In Go language, atomic packages supply lower-level atomic memory that is helpful is implementing synchronization algorithms. The AddUint32() function in Go language is used to automically add delta to the *addr.This function is defined under the atomic package. Here, you need to import “sync/atomic” package in order to use these function.
func AddUint32(addr *uint32, delta uint32) (new uint32)
Here, addr indicates address and delta indicates a small number of bits greater than zero. Moreover, if you want to subtract a signed positive constant value c from x, then you can do it by AddUint32(&x, ^uint32(c-1)). And if you want to decrement x particularly, then it can be done by AddUint32(&x, ^uint32(0)).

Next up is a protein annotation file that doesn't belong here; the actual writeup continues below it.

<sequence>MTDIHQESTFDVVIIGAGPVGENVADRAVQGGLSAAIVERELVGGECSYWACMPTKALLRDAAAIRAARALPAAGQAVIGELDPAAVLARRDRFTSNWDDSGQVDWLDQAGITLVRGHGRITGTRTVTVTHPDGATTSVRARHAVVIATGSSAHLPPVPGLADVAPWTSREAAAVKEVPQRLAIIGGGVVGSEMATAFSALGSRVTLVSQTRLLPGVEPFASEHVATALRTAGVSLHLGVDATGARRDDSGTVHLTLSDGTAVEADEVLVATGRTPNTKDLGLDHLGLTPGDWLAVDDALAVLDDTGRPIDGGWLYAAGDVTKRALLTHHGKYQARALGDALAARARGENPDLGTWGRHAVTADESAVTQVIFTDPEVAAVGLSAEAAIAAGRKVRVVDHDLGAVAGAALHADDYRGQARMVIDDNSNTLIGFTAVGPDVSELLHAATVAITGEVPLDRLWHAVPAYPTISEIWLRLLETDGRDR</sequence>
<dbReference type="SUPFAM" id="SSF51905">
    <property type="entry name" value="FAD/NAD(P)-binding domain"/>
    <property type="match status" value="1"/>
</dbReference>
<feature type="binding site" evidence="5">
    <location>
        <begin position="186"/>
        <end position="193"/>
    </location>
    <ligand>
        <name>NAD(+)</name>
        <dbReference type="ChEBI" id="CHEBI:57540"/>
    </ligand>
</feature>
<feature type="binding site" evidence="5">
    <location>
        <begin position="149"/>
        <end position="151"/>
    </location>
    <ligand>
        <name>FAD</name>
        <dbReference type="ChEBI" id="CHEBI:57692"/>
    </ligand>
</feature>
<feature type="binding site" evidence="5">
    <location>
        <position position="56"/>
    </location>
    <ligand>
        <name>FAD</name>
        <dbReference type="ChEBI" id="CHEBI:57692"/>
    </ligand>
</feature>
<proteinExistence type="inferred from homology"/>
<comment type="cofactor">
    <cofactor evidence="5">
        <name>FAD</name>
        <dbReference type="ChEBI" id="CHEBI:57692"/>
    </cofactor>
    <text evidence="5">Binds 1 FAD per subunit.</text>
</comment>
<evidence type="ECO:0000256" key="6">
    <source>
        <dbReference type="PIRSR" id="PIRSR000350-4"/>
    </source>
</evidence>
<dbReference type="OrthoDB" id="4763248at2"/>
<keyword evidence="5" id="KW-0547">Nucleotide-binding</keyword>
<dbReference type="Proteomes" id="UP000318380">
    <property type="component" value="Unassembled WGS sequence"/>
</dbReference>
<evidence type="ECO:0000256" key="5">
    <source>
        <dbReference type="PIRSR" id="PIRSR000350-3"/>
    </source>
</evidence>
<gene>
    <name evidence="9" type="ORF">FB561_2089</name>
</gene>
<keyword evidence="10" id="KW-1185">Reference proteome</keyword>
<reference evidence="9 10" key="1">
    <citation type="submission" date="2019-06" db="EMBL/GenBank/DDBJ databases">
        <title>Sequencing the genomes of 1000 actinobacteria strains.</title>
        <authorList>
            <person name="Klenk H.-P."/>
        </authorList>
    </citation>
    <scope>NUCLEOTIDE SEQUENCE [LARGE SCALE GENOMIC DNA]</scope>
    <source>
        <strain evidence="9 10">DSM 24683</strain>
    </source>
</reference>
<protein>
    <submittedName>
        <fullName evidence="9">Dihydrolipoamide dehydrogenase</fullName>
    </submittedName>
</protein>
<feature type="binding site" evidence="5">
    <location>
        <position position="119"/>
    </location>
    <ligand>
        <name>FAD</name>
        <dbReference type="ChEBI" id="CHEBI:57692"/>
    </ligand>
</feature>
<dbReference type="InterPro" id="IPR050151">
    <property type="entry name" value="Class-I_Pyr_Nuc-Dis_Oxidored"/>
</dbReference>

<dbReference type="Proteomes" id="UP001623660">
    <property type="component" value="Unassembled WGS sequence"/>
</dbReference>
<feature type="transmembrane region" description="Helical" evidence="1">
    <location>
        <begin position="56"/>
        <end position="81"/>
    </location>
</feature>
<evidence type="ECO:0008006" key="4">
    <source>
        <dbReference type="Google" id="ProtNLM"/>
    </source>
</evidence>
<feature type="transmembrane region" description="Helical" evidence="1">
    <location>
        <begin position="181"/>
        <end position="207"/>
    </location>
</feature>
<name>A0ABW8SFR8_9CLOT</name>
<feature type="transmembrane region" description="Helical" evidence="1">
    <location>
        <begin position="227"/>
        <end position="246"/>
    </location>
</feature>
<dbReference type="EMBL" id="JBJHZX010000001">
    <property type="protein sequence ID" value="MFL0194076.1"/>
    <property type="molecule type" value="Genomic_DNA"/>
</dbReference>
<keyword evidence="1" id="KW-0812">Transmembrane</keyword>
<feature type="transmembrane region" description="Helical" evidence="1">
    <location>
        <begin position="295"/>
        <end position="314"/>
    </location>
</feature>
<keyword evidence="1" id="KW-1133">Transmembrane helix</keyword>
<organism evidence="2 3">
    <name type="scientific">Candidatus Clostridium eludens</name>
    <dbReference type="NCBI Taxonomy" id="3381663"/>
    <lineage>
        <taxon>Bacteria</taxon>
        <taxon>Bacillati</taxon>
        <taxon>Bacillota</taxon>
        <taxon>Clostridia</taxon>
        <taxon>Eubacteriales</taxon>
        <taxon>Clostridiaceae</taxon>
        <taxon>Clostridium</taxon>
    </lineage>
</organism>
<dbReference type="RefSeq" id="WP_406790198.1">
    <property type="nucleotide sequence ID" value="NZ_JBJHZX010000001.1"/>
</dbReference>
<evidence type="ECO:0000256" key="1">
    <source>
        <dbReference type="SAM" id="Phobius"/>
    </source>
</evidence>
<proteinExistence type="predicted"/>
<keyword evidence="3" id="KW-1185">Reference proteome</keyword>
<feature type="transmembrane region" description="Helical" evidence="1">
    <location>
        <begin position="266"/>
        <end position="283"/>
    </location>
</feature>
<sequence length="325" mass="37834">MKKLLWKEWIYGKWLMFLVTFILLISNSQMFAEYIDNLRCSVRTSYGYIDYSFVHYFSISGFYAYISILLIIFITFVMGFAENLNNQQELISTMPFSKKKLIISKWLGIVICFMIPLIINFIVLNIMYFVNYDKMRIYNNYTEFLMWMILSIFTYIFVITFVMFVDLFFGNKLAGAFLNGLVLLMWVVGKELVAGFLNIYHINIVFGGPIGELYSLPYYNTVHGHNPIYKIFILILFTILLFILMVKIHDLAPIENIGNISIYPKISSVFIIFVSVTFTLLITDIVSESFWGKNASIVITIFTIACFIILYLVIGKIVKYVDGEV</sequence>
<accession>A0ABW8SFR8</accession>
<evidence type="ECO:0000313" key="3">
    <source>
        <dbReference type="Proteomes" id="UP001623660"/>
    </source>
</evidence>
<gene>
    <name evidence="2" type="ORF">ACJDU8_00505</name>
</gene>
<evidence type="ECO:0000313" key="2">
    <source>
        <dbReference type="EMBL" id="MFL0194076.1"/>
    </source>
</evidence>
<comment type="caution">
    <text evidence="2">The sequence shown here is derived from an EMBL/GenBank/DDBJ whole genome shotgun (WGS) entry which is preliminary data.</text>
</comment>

Note: (*uint32) is the pointer to a uint32 value. And uint32 is an unsigned integer type of bit size 32. Moreover, uint32 contains the set of all unsigned 32-bit integers from 0 to 4294967295.
Return value: It adds addr and delta automically and returns a new value.
40 64 4 4294967291
4 8 12 16 20 24 28 32 36
In the above example, we have defined a function add that returns the output returned from calling AddUint32 method. In the main function, we have defined a “for” loop that will increment the value of ‘u’ in each call. Here, the second parameter of the AddUint32() method is constant and only the value of the first parameter is variable. However, the output of the previous call will be the value of the first parameter of the AddUint32() method in the next call until the loop stops.
Lets see how above example works:
1st parameter = 0, 2nd parameter = 4 // returns (0 + 4 = 4) // Now, the above output is 1st parameter in next call to AddUint32() method 1st parameter = 4, 2nd parameter = 4 // returns (4 + 4 = 8) 1st parameter = 8, 2nd parameter = 4 // returns (8 + 4 = 12) and so on.